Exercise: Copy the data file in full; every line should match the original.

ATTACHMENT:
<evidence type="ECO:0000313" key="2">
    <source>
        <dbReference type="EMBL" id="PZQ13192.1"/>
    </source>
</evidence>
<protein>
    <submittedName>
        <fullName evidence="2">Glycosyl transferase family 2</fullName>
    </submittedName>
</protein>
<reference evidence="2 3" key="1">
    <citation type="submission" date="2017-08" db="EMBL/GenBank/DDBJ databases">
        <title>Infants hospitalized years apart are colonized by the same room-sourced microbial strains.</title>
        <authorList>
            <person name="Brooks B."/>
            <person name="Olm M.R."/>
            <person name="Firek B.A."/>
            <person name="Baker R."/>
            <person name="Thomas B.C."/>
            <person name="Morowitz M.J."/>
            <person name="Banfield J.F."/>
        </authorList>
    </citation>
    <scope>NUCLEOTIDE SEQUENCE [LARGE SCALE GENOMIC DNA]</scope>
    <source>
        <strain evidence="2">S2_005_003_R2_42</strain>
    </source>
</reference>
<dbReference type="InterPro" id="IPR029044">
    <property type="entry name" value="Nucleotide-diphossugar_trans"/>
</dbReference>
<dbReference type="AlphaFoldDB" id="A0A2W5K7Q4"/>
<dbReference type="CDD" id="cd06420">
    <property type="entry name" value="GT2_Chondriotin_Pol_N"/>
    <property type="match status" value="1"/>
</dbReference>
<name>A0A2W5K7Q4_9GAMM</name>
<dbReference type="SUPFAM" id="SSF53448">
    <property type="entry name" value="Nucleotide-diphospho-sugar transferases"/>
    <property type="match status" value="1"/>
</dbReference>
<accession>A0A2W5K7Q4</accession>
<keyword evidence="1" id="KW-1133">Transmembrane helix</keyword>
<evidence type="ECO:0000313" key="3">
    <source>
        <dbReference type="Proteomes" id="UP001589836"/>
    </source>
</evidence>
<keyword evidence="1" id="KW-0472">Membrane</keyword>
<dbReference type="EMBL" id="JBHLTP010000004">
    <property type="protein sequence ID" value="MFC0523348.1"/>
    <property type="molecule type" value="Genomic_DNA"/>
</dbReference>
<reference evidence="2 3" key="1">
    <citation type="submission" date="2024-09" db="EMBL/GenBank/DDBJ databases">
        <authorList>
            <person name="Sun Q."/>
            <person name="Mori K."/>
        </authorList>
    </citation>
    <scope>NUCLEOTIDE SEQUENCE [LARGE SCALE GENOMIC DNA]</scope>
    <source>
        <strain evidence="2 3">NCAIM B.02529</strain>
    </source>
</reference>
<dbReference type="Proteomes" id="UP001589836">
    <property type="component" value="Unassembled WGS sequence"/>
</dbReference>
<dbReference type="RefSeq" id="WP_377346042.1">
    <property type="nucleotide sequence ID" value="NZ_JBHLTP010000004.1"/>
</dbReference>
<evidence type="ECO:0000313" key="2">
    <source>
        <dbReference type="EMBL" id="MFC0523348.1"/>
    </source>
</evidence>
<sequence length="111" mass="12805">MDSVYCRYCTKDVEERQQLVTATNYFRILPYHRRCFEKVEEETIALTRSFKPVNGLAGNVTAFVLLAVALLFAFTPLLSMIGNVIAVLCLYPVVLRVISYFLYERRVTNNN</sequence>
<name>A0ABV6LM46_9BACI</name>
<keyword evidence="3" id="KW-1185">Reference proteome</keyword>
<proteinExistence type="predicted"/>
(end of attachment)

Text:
<evidence type="ECO:0000313" key="2">
    <source>
        <dbReference type="EMBL" id="PZQ13192.1"/>
    </source>
</evidence>
<protein>
    <submittedName>
        <fullName evidence="2">Glycosyl transferase family 2</fullName>
    </submittedName>
</protein>
<reference evidence="2 3" key="1">
    <citation type="submission" date="2017-08" db="EMBL/GenBank/DDBJ databases">
        <title>Infants hospitalized years apart are colonized by the same room-sourced microbial strains.</title>
        <authorList>
            <person name="Brooks B."/>
            <person name="Olm M.R."/>
            <person name="Firek B.A."/>
            <person name="Baker R."/>
            <person name="Thomas B.C."/>
            <person name="Morowitz M.J."/>
            <person name="Banfield J.F."/>
        </authorList>
    </citation>
    <scope>NUCLEOTIDE SEQUENCE [LARGE SCALE GENOMIC DNA]</scope>
    <source>
        <strain evidence="2">S2_005_003_R2_42</strain>
    </source>
</reference>
<dbReference type="InterPro" id="IPR029044">
    <property type="entry name" value="Nucleotide-diphossugar_trans"/>
</dbReference>
<dbReference type="AlphaFoldDB" id="A0A2W5K7Q4"/>
<dbReference type="CDD" id="cd06420">
    <property type="entry name" value="GT2_Chondriotin_Pol_N"/>
    <property type="match status" value="1"/>
</dbReference>
<name>A0A2W5K7Q4_9GAMM</name>
<dbReference type="SUPFAM" id="SSF53448">
    <property type="entry name" value="Nucleotide-diphospho-sugar transferases"/>
    <property type="match status" value="1"/>
</dbReference>
<accession>A0A2W5K7Q4</accession>
<keyword evidence="1" id="KW-1133">Transmembrane helix</keyword>
<evidence type="ECO:0000313" key="3">
    <source>
        <dbReference type="Proteomes" id="UP001589836"/>
    </source>
</evidence>
<keyword evidence="1" id="KW-0472">Membrane</keyword>
<dbReference type="EMBL" id="JBHLTP010000004">
    <property type="protein sequence ID" value="MFC0523348.1"/>
    <property type="molecule type" value="Genomic_DNA"/>
</dbReference>
<reference evidence="2 3" key="1">
    <citation type="submission" date="2024-09" db="EMBL/GenBank/DDBJ databases">
        <authorList>
            <person name="Sun Q."/>
            <person name="Mori K."/>
        </authorList>
    </citation>
    <scope>NUCLEOTIDE SEQUENCE [LARGE SCALE GENOMIC DNA]</scope>
    <source>
        <strain evidence="2 3">NCAIM B.02529</strain>
    </source>
</reference>
<dbReference type="Proteomes" id="UP001589836">
    <property type="component" value="Unassembled WGS sequence"/>
</dbReference>
<dbReference type="RefSeq" id="WP_377346042.1">
    <property type="nucleotide sequence ID" value="NZ_JBHLTP010000004.1"/>
</dbReference>
<evidence type="ECO:0000313" key="2">
    <source>
        <dbReference type="EMBL" id="MFC0523348.1"/>
    </source>
</evidence>
<sequence length="111" mass="12805">MDSVYCRYCTKDVEERQQLVTATNYFRILPYHRRCFEKVEEETIALTRSFKPVNGLAGNVTAFVLLAVALLFAFTPLLSMIGNVIAVLCLYPVVLRVISYFLYERRVTNNN</sequence>
<name>A0ABV6LM46_9BACI</name>
<keyword evidence="3" id="KW-1185">Reference proteome</keyword>
<proteinExistence type="predicted"/>